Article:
Sarcomas are rare cancers that develop in the bones and soft tissues, including fat, muscles, blood vessels, nerves, deep skin tissues, and fibrous tissues.Sarcoma is a type of cancer that develops from transformed cells of the area of connective tissue. These tissues consist of bone, cartilage, fat, vascular, or hematopoietic tissues. The occurrence of sarcomas can happen in any of these types of tissues. Sarcoma can develop on any part of your body. And, it is a very different and rare type of cancer.
Sarcomas are categorized as soft tissue or bone sarcomas, depending on where they develop in the body.
There are no specific attributable factors that can be linked to causing soft tissue or bone sarcomas.However, there are a few factors that could increase the chances of developing sarcomas.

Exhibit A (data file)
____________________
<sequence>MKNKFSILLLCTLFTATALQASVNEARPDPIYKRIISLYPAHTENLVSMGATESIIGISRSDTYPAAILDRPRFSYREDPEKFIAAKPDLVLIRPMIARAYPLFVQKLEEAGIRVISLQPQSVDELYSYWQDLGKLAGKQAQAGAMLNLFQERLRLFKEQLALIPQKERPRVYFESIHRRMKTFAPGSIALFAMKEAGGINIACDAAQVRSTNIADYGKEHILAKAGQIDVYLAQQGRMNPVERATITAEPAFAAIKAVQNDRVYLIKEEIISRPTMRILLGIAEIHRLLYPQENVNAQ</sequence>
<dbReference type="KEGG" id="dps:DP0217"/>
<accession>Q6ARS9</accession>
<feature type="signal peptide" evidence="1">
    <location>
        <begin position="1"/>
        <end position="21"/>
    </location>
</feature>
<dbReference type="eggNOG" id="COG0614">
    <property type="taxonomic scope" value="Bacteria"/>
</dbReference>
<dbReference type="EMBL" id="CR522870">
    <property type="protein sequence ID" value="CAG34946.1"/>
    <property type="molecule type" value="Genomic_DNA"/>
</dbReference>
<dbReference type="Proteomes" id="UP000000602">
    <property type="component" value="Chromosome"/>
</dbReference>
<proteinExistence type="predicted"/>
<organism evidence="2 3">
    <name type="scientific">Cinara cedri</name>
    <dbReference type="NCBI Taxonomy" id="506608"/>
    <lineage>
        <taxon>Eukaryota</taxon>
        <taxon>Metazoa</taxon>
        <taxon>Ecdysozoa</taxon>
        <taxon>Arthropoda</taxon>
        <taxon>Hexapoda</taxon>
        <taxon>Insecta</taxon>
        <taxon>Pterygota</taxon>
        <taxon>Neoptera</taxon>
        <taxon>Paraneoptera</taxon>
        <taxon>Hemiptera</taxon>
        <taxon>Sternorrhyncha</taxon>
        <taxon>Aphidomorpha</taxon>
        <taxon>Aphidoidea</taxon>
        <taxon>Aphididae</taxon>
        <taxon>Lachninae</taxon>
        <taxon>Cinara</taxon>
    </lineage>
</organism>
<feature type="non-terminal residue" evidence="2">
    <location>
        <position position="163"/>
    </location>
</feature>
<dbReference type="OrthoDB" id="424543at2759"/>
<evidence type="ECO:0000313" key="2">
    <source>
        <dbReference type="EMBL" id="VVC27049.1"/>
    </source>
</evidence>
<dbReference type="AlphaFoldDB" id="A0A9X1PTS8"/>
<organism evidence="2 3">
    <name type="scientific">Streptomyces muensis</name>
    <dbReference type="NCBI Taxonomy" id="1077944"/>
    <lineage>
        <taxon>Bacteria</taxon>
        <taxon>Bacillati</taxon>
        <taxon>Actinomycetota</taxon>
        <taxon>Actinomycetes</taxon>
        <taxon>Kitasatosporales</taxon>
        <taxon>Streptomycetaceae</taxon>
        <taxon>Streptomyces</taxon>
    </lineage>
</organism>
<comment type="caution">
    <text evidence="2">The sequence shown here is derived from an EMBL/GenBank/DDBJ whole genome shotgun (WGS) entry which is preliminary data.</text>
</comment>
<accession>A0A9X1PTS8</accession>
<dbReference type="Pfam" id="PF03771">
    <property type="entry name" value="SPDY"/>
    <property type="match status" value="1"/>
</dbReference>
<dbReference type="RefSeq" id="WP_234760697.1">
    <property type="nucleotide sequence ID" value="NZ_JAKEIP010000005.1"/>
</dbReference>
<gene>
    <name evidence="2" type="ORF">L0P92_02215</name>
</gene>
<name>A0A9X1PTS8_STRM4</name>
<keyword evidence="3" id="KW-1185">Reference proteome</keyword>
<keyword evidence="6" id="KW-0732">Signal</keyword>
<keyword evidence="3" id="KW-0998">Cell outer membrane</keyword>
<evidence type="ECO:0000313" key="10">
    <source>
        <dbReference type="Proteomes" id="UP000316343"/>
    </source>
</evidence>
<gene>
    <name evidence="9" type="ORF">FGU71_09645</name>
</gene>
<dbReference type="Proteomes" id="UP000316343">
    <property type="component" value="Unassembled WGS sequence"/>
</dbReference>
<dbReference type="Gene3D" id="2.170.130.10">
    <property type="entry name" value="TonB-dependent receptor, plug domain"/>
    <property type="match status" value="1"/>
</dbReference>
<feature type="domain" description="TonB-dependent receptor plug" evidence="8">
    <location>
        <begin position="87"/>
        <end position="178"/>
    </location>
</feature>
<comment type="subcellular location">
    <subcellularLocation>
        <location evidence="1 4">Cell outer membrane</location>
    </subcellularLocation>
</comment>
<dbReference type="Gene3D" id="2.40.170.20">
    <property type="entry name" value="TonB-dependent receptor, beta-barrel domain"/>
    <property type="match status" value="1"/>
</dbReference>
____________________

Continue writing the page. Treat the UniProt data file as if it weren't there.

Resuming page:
Certain factors that increase the risk of sarcoma include:
Some sarcomas may not cause any symptoms until they grow and press on neighboring nerves, organs, or muscles. Their growth may cause pain, a feeling of fullness, or breathing problems.
The most common symptoms of bone sarcomas include the following:
Since sarcoma is complex and can develop in so many places in the body, it can be difficult to diagnose. However, it is important to have an accurate diagnosis of the type and extent of sarcoma.
The diagnosis includes:
Sarcoma is majorly treated by surgery by removing cancer. However, other treatments are used after or before the surgery. Not all surgery types work on all sarcoma as each one is different based on their situation. Some of the most common treatments for sarcoma:
Follow-up visits for sarcoma are usually scheduled: Every 3 to 6 months for the first 2 to 3 years. Every 6 months for the next 2 years. Once a year after 5 years.